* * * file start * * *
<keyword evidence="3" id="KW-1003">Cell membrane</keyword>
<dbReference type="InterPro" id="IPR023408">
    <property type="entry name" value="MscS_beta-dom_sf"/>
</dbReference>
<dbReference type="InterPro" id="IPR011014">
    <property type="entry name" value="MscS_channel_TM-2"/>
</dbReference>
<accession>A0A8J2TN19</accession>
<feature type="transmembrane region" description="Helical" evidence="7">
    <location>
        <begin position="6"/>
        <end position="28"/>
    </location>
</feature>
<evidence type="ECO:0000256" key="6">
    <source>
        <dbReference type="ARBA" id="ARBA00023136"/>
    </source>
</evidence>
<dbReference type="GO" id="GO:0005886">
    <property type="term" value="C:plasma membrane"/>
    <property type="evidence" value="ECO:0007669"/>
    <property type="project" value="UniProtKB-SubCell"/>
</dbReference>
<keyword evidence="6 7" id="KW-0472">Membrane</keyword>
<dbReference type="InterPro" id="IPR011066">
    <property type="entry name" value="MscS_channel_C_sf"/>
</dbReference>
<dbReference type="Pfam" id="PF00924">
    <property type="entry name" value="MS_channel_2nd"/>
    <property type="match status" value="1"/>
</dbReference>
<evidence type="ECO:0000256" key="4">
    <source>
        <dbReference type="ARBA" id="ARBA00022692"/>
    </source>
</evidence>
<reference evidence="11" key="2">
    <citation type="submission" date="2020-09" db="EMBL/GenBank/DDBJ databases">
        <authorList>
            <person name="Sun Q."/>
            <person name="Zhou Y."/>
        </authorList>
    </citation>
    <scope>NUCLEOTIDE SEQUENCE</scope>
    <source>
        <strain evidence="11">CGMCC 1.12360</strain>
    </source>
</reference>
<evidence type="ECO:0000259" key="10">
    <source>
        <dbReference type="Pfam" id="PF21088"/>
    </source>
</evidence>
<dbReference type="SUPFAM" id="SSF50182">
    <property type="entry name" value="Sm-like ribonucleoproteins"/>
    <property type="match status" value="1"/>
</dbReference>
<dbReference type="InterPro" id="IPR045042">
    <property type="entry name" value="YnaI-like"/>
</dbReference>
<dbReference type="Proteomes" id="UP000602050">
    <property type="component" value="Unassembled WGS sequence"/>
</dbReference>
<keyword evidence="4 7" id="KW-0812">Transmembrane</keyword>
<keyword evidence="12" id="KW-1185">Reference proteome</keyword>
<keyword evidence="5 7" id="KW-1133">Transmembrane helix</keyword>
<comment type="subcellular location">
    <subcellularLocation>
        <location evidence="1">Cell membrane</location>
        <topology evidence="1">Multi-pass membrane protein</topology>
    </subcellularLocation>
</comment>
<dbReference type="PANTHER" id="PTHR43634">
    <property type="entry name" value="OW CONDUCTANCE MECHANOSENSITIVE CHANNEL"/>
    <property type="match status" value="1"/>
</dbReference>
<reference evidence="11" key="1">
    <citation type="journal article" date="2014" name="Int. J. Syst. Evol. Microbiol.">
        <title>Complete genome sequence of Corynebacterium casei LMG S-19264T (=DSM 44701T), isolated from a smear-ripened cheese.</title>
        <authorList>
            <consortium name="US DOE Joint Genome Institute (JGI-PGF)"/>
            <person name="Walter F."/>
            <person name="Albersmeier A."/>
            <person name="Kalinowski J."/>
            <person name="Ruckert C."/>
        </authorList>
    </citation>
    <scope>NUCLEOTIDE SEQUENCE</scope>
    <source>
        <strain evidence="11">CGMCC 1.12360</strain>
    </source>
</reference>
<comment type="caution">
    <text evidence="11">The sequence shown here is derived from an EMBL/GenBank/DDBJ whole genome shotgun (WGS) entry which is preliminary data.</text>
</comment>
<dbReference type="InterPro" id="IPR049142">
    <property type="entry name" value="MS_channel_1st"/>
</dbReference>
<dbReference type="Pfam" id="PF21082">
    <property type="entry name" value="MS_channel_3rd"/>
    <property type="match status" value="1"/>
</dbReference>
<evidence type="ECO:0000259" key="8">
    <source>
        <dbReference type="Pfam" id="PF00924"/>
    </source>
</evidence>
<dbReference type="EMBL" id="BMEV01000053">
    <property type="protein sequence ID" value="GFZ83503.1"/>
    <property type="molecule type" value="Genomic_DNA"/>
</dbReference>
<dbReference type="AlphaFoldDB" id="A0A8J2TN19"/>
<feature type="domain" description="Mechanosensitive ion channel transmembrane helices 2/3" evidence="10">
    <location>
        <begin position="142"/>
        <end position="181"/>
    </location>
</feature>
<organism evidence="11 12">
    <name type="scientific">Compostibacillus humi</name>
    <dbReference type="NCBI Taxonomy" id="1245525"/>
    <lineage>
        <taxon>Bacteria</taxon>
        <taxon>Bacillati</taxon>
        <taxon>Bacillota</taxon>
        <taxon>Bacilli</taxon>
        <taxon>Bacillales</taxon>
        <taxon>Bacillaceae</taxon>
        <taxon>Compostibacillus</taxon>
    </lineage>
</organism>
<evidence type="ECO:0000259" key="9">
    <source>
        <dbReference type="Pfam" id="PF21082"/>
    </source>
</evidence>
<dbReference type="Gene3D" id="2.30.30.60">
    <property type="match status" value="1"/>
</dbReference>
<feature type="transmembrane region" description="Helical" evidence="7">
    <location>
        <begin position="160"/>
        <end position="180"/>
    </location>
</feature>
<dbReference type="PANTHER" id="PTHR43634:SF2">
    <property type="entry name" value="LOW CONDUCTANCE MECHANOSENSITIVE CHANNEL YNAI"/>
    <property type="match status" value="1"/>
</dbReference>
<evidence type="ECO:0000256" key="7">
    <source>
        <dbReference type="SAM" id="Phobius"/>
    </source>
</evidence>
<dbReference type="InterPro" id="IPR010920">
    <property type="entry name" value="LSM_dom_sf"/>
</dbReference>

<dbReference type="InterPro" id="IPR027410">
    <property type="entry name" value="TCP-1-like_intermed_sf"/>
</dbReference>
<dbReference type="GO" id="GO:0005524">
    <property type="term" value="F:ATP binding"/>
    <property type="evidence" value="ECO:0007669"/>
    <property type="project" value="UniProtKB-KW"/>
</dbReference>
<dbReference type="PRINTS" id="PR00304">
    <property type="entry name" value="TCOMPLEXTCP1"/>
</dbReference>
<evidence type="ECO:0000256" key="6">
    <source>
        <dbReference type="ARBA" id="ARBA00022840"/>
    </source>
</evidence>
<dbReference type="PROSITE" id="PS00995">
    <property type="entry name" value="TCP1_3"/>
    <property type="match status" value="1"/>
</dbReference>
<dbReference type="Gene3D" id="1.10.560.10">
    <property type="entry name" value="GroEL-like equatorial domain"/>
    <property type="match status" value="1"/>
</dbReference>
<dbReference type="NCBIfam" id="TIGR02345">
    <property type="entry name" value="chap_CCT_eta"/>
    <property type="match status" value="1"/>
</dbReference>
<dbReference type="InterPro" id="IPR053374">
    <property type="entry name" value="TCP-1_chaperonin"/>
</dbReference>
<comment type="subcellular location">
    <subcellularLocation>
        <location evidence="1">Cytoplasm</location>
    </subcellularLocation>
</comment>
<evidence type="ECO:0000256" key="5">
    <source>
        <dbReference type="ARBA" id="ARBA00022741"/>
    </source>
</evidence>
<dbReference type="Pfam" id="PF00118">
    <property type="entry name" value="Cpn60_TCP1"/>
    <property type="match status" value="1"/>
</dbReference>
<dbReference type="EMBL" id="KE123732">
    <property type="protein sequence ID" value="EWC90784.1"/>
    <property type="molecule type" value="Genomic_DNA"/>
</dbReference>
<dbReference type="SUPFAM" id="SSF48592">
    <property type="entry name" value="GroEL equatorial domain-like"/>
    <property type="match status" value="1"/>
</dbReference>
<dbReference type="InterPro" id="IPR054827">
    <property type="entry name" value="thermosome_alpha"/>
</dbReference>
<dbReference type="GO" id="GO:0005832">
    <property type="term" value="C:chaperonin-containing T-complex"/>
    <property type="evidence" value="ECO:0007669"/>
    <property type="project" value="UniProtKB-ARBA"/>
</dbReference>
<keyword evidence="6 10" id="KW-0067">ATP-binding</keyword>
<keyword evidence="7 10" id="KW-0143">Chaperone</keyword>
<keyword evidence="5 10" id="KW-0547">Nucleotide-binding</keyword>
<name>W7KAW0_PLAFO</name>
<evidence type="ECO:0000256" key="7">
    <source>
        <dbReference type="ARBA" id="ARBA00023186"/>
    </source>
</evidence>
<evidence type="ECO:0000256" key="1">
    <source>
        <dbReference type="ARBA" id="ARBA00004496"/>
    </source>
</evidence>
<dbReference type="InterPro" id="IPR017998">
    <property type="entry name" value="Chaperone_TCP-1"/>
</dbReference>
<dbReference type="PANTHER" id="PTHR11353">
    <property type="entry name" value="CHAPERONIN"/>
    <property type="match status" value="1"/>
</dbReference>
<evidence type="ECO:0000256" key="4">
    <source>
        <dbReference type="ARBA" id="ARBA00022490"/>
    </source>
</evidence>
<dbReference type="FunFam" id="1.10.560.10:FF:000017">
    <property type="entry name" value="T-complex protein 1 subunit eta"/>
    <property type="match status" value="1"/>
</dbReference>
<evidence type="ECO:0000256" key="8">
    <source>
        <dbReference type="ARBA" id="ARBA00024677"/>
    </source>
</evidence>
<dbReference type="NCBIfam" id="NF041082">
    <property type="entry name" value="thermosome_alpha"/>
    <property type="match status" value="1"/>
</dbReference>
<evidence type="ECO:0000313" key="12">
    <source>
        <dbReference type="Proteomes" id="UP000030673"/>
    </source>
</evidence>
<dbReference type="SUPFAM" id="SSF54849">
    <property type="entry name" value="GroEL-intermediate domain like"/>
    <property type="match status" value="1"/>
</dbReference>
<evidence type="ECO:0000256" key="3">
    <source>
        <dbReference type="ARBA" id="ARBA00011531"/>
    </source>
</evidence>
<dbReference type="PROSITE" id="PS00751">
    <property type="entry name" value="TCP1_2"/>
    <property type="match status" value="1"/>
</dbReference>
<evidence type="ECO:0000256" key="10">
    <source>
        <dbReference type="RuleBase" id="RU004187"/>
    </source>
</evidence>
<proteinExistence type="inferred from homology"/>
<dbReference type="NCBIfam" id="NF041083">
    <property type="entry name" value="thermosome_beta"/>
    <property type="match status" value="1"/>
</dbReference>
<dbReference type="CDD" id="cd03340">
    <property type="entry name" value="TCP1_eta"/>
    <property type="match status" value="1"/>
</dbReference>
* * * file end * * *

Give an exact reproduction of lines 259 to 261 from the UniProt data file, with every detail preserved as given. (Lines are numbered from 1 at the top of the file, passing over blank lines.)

<evidence type="ECO:0000313" key="12">
    <source>
        <dbReference type="Proteomes" id="UP000030673"/>